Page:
THE RIVER CITIES


This train takes you on a beautiful and scenic ride along the Missouri River,beginning in Kansas City and serving St.Louis, linking with the City of New Orleans in Carbondale. Along this route,you'll pass the Eads Bridge,the first ever built across the Mississippi. Prior to its
construction,the steamboat companies had been responsible for carrying most of the region's commerce and trade. These companies tried to prevent railroad expansion by contending that bridges threatened their boats and thus,the economy. It was Abraham Lincoln who sucessfully defended the railroads, and made it possible for railroads to "bridge the gap"between north and south....east and west.



*KANSAS CITY*


KANSAS CITY Kansas City is graced with 140 miles of tree-lined boulevards and has more fountains than almost any other city in the world except Rome, Italy. Industry and agriculture are as well-balanced mix,as Kansas City is number one in greeting card publishing and is a major grain-milling and livestock exchange center. Meat packing is an important industry to this city,as is manifacturing. Kansas City is the country's second largest rail center.


LEE'S SUMMIT Named for the town's founder,this sprawling suburb of Kansas City is near the final resting place of Cole Younger,one of the infamous James Gang.


WARRENSBURG This lovely collegiate town is home to Central Missouri State University.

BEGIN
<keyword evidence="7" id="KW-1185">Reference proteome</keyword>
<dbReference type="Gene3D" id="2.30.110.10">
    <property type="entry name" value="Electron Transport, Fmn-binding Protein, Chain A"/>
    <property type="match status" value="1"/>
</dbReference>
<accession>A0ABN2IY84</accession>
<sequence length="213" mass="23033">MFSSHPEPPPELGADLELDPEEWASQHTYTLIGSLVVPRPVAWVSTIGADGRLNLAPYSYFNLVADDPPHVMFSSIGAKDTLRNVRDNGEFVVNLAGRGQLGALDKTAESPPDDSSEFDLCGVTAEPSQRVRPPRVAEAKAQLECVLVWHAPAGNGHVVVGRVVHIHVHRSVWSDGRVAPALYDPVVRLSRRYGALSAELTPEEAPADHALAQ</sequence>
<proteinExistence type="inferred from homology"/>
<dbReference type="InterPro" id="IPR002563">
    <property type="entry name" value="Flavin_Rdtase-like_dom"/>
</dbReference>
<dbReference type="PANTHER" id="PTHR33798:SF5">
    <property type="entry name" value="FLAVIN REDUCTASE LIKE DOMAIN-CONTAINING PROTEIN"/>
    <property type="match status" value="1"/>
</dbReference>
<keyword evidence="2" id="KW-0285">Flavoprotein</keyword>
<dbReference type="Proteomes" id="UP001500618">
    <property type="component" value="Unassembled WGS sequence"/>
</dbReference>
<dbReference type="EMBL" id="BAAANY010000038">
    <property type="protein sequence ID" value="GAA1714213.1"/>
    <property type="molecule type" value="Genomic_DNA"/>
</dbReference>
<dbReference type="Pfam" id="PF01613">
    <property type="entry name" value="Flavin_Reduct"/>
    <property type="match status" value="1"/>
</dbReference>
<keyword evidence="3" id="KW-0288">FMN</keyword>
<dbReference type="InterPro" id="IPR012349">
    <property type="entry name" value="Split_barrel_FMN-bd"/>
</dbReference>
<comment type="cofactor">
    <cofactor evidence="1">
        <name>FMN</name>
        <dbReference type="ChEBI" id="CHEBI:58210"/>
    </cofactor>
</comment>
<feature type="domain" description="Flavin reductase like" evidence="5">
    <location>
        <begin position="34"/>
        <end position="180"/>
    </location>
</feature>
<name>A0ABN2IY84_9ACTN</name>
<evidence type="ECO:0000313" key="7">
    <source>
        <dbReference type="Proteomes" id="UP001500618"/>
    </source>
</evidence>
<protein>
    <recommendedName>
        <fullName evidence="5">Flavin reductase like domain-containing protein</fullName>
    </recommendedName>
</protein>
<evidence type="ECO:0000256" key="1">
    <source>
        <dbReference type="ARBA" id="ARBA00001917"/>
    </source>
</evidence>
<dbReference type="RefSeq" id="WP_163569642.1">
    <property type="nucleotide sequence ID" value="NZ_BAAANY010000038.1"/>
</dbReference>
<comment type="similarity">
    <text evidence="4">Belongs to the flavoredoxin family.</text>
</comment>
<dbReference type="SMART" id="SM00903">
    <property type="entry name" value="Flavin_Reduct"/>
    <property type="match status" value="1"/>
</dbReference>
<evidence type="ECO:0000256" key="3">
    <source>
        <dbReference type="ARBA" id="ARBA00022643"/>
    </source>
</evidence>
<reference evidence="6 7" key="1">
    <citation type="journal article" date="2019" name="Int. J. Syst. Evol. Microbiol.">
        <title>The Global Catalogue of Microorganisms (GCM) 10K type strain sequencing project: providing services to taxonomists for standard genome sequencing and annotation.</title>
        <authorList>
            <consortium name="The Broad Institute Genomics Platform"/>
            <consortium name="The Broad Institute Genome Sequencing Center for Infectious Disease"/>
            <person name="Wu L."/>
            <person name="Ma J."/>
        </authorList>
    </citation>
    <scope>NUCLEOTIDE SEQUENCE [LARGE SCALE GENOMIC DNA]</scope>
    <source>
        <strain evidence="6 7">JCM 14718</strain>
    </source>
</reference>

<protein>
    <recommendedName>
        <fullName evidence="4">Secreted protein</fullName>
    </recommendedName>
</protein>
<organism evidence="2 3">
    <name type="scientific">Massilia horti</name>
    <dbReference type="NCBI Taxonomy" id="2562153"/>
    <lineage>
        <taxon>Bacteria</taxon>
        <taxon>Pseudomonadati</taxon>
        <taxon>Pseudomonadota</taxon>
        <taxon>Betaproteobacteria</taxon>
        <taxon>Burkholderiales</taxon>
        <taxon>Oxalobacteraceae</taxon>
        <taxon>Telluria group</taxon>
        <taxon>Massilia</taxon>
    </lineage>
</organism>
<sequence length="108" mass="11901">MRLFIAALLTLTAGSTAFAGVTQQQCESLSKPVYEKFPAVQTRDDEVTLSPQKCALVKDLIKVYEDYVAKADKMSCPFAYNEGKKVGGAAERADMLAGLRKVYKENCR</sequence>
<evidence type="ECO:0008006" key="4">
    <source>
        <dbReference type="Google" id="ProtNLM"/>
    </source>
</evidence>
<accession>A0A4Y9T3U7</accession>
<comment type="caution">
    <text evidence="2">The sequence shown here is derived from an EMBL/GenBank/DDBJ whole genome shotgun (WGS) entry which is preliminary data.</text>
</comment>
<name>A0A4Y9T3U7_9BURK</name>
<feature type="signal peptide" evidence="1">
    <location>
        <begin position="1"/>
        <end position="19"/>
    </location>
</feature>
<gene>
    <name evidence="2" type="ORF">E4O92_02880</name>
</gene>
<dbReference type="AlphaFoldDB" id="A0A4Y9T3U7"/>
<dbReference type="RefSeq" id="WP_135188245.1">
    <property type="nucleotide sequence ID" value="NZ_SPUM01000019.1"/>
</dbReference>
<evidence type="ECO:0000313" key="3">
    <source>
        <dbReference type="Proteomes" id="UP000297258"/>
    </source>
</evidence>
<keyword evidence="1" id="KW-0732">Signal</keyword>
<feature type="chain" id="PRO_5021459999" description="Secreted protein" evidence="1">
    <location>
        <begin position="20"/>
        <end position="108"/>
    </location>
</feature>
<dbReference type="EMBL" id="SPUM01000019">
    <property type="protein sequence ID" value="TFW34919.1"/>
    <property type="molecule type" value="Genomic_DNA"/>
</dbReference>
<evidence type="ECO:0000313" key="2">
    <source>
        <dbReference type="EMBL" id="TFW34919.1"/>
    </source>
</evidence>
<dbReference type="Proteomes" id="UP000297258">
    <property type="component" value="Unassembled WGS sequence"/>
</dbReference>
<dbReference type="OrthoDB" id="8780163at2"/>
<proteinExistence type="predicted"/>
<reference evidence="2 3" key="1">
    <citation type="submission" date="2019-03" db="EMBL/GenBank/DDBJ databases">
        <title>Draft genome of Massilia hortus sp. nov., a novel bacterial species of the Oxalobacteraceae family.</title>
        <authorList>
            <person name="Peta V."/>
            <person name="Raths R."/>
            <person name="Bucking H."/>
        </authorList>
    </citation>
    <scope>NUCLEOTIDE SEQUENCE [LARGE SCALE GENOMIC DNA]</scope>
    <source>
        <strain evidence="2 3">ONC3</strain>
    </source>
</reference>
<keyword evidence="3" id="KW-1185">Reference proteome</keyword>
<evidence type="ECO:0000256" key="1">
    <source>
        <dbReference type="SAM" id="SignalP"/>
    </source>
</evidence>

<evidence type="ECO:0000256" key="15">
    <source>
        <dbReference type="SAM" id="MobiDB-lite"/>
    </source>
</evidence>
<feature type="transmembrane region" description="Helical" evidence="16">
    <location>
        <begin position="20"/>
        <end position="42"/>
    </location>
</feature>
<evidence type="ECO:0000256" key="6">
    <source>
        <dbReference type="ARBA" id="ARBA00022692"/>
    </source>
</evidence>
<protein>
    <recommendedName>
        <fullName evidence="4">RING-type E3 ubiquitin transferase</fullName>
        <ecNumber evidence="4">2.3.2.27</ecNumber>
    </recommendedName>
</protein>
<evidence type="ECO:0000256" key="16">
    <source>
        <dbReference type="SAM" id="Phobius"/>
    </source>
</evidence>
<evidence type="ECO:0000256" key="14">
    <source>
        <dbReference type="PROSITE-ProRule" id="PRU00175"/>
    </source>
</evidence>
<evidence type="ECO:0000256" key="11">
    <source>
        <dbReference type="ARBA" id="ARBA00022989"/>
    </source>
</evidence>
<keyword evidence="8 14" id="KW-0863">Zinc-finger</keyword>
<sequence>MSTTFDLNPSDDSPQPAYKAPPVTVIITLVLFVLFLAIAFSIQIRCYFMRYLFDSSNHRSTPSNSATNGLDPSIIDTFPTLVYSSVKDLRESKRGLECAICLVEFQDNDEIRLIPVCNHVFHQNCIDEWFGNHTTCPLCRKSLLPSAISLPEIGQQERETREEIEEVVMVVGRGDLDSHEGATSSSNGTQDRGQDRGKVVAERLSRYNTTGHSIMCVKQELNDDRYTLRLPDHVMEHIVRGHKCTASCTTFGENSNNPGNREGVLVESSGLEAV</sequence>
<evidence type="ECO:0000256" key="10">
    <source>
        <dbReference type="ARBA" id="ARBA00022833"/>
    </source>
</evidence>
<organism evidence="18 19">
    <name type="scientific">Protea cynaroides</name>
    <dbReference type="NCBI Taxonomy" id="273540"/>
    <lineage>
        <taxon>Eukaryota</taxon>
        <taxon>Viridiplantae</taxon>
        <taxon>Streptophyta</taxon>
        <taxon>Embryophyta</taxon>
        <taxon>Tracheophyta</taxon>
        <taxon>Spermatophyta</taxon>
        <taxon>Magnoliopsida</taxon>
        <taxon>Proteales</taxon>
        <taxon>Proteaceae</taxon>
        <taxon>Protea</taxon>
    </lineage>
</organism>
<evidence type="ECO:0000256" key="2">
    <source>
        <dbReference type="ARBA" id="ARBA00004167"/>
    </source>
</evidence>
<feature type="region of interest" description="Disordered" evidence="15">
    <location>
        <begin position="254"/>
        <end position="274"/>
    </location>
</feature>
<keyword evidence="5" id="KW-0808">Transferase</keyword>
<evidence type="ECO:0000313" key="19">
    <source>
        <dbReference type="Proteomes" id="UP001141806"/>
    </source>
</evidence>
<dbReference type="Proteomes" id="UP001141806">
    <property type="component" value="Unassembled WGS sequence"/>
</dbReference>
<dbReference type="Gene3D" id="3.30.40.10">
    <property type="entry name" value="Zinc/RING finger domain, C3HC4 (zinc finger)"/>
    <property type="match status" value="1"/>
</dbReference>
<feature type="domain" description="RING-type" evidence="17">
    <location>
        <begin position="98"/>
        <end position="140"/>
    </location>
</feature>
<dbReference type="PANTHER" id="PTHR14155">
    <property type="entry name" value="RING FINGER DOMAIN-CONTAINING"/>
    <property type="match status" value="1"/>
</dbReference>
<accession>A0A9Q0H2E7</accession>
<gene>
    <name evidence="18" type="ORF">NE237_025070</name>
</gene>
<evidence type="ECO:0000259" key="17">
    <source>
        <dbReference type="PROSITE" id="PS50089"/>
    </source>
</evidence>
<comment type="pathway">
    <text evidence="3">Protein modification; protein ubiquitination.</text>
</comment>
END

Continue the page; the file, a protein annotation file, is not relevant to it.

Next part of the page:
SEDALIA The "Queen City of the Prairies" is home to the Missouri State Fair,attended by more then 300,000 people each year. Five major recreational lakes within a short drive of Sedalia.


CALIFORNIA (41MIN./35MIN.) Located in an area of rolling prairie,California is said to have been named for "California" Wilson,who gave a barrel of whiskey to fellow settlers when they agreed to vote for perpetuating his nickname.


JEFFERSON CITY Jefferson City is the capital of the state of Missouri. The walls of the state penitentiary and the great dome of the capitol building can be seen as you pass through town.


WASHINGTON (1:10MIN./34MIN.) Washington is known as the "Corn Cob Pipe Capital of the World." The town's red brick houses built flush with the sidewalks give it a distinct old-world flavor.


PACIFIC (1:24MIN./20MIN.) Looking right,what appears to be caves are actually man-made tunnels cut into the sandstone bluffs while mining silica.


KIRKWOOD The passengers station here is on the National Register of Historic Places. Kirkwood was named for the first chief engineer of the Pacific Railroad, James P. Kirkwood. The National Museum of Transport is nearby, featuring a large display of historical railway equipment, autos and airplanes.